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British Industrial History

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Henry William Churchward

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1878 Obituary [1]

Henry William Churchward, the eldest son of William Henry Churchward, Assoc.Inst.C.E., was born at Plymouth on the 9th of January, 1849.

He received his education partly at the Malta Protestant College, and partly under Dr. Weymouth, late Head Master of the Portland Grammar School, Plymouth.

On the 26th of December, 1867, he was articled for five years to his father, the Resident Civil Engineer of Her Majesty’s Dockyard, Pembroke.

A year later he was appointed, by Admiralty Order, Draughtsman on the Civil Engineering staff of the same yard.

In January, 1874, he left Pembroke to enter upon the duties of Assistant Engineer and Manager of the Potosi Mining Company’s Gold Mines, situated on the river Orinoco, in the Estado de Guayana, Venezuela, South America; and on the retirement of the Senior Engineer and Manager of the mines in the following July, he succeeded to the entire charge of the enterprise. He furnished an exhaustive report, with drawings, of the condition of the company’s works at this time, and laid down comprehensive plans for the future prosecution of the mines. These were approved by the company, and the result has been an increase in the production of gold fully bearing out the soundness of Mr. Churchward’s calculations.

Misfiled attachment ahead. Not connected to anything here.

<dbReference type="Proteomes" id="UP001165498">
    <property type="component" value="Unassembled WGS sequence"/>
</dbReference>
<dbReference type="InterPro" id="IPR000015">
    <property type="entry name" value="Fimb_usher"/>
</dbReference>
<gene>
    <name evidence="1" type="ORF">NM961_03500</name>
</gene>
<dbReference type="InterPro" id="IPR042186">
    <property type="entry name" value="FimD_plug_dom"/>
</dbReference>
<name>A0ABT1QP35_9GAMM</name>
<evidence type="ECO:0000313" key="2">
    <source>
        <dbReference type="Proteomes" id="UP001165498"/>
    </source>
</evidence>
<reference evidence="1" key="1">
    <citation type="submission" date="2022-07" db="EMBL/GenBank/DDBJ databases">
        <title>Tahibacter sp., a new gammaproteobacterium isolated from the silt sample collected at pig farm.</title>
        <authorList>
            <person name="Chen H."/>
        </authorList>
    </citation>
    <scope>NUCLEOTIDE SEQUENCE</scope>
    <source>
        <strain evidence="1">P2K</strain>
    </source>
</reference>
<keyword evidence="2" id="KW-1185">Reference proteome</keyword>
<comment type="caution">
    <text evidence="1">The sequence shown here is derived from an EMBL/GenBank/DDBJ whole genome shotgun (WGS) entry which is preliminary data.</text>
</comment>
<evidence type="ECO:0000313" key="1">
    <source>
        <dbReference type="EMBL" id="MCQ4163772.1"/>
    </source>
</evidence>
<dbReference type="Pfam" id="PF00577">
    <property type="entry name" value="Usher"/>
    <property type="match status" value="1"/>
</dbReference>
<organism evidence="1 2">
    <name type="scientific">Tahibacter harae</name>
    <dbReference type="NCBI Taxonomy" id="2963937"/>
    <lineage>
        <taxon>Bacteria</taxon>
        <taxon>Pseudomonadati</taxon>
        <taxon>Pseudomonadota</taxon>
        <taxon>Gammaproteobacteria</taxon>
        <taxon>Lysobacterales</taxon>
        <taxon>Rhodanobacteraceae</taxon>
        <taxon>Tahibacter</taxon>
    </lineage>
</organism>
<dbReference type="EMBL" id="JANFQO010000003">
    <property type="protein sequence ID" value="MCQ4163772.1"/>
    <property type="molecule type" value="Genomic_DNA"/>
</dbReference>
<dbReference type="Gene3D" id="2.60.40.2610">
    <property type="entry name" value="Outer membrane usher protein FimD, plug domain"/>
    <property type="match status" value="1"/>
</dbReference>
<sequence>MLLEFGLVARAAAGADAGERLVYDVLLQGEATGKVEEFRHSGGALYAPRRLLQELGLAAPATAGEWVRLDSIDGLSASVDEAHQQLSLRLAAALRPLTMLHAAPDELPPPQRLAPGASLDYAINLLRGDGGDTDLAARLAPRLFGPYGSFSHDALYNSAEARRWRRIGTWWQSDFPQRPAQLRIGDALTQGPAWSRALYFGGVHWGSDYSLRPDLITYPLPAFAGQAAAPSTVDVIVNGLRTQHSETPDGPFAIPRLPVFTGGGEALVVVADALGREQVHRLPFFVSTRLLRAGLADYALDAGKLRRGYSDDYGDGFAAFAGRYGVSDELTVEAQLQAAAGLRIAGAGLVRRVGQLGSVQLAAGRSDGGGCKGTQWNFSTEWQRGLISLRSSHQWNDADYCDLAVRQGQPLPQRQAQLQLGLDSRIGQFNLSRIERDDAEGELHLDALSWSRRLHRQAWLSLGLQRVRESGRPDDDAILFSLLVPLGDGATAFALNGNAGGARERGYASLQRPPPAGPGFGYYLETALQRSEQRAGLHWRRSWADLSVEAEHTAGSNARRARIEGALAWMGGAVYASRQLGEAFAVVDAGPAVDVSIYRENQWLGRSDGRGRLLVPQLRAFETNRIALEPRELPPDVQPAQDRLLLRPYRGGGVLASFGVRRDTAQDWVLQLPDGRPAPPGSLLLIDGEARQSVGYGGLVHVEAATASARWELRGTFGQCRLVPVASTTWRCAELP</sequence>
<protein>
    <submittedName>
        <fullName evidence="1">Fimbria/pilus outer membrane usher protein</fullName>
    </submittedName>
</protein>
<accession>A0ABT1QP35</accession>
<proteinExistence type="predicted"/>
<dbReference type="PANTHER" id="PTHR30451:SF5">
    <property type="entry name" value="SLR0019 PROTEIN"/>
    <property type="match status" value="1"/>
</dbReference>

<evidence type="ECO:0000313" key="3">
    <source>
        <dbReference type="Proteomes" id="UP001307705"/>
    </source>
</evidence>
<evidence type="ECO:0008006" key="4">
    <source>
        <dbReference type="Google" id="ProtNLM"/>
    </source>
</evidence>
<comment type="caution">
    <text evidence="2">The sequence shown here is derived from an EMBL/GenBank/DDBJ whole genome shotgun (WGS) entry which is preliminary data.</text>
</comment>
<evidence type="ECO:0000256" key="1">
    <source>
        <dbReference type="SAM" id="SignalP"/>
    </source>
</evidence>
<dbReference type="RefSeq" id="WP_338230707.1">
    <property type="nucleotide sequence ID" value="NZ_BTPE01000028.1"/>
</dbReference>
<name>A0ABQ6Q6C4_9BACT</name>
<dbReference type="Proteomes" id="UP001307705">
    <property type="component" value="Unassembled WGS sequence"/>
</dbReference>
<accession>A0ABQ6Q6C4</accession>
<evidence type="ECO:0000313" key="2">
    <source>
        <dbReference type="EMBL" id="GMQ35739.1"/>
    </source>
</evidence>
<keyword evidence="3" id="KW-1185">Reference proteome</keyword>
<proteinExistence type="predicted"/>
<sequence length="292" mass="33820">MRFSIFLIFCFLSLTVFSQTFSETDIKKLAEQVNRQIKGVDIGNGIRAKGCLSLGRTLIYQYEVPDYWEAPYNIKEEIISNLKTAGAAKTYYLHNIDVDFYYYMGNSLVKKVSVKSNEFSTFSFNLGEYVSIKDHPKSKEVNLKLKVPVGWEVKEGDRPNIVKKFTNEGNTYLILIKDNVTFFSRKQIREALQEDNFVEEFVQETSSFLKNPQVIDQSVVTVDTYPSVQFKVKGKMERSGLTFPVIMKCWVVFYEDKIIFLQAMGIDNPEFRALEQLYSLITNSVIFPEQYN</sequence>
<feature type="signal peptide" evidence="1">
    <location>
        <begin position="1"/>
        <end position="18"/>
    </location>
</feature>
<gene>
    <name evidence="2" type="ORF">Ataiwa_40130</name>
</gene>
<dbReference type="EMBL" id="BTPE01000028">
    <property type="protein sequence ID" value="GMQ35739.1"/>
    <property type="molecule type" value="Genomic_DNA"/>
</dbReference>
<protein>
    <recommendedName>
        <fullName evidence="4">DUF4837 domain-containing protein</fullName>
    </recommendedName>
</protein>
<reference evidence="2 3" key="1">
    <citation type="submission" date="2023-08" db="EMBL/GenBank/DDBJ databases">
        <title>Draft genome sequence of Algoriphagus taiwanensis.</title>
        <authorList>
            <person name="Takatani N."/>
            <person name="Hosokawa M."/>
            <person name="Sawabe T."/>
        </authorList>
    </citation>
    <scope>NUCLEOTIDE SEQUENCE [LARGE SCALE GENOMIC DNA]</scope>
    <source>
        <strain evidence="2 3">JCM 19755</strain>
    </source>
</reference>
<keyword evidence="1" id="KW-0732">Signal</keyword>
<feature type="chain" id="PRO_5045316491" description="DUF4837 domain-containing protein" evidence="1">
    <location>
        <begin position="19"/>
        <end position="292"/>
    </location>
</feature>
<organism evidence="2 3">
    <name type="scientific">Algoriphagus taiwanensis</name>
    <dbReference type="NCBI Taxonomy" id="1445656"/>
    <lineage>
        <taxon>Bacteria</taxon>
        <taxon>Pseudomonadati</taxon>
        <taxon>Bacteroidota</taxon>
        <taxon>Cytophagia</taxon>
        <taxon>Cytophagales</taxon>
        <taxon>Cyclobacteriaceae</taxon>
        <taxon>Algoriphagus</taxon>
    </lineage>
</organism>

Among the works which he designed and carried out at the mines was a railway 2 miles in length for the transport of ore to the reduction works. He introduced a locomotive engine to work the line, and effected a saving of 10s. per ton in the carriage of the ore alone. This was the first locomotive engine in the State of Guayana.

He also introduced other steam machinery and modern appliances by which considerable improvement and economy were effected in the general work of the mines, especially in the amalgamating and ore-dressing processes; and on the 23rd of March, 1875, he was elected a Member of the Executive Committee of the Bullion Transport.

Just prior to his untimely decease he commenced the erection of powerful pumping machinery.

By unremitting labour and the exercise of sound judgment, he carried on his arduous and onerous duties for a period of upwards of three years, though suffering at intervals from attacks of fever, and brought the enterprise to a most successful issue. Whilst thus pursuing a most active career he was seized with illness, on the 15th July, 1877, which terminated fatally within forty-eight hours.

Mr. H. W. Churchward was elected an Associate of the Institution on the 7th of March, 1876.

See Also


Sources of Information

  1. Institution of Civil Engineers Minutes of the Proceedings